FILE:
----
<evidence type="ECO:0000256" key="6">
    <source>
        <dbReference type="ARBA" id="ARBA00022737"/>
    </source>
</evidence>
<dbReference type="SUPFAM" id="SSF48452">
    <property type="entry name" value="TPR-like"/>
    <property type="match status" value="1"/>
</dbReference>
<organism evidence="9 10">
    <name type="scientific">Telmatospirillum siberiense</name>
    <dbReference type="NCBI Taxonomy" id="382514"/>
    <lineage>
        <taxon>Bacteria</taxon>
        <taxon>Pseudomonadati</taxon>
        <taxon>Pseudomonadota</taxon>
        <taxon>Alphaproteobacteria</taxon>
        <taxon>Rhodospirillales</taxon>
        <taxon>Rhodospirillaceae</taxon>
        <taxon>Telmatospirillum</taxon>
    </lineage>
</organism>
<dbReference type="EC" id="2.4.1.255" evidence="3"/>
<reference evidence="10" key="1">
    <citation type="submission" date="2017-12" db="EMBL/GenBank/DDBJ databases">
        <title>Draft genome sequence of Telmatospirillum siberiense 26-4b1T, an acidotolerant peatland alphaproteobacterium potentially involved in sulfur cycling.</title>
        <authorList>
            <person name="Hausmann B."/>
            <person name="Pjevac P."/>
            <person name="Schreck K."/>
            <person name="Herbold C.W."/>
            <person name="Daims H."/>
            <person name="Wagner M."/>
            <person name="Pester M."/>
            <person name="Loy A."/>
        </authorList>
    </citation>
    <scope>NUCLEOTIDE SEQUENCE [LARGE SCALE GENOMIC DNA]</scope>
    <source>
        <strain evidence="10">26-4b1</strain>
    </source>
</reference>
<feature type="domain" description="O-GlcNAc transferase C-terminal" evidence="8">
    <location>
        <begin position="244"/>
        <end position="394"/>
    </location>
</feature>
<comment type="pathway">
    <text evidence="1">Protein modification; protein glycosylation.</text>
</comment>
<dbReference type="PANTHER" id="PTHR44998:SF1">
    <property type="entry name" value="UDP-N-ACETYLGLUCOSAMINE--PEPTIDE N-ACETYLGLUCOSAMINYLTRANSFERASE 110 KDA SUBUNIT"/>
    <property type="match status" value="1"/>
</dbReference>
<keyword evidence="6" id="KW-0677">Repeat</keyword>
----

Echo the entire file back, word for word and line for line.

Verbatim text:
<evidence type="ECO:0000256" key="6">
    <source>
        <dbReference type="ARBA" id="ARBA00022737"/>
    </source>
</evidence>
<dbReference type="SUPFAM" id="SSF48452">
    <property type="entry name" value="TPR-like"/>
    <property type="match status" value="1"/>
</dbReference>
<organism evidence="9 10">
    <name type="scientific">Telmatospirillum siberiense</name>
    <dbReference type="NCBI Taxonomy" id="382514"/>
    <lineage>
        <taxon>Bacteria</taxon>
        <taxon>Pseudomonadati</taxon>
        <taxon>Pseudomonadota</taxon>
        <taxon>Alphaproteobacteria</taxon>
        <taxon>Rhodospirillales</taxon>
        <taxon>Rhodospirillaceae</taxon>
        <taxon>Telmatospirillum</taxon>
    </lineage>
</organism>
<dbReference type="EC" id="2.4.1.255" evidence="3"/>
<reference evidence="10" key="1">
    <citation type="submission" date="2017-12" db="EMBL/GenBank/DDBJ databases">
        <title>Draft genome sequence of Telmatospirillum siberiense 26-4b1T, an acidotolerant peatland alphaproteobacterium potentially involved in sulfur cycling.</title>
        <authorList>
            <person name="Hausmann B."/>
            <person name="Pjevac P."/>
            <person name="Schreck K."/>
            <person name="Herbold C.W."/>
            <person name="Daims H."/>
            <person name="Wagner M."/>
            <person name="Pester M."/>
            <person name="Loy A."/>
        </authorList>
    </citation>
    <scope>NUCLEOTIDE SEQUENCE [LARGE SCALE GENOMIC DNA]</scope>
    <source>
        <strain evidence="10">26-4b1</strain>
    </source>
</reference>
<feature type="domain" description="O-GlcNAc transferase C-terminal" evidence="8">
    <location>
        <begin position="244"/>
        <end position="394"/>
    </location>
</feature>
<comment type="pathway">
    <text evidence="1">Protein modification; protein glycosylation.</text>
</comment>
<dbReference type="PANTHER" id="PTHR44998:SF1">
    <property type="entry name" value="UDP-N-ACETYLGLUCOSAMINE--PEPTIDE N-ACETYLGLUCOSAMINYLTRANSFERASE 110 KDA SUBUNIT"/>
    <property type="match status" value="1"/>
</dbReference>
<keyword evidence="6" id="KW-0677">Repeat</keyword>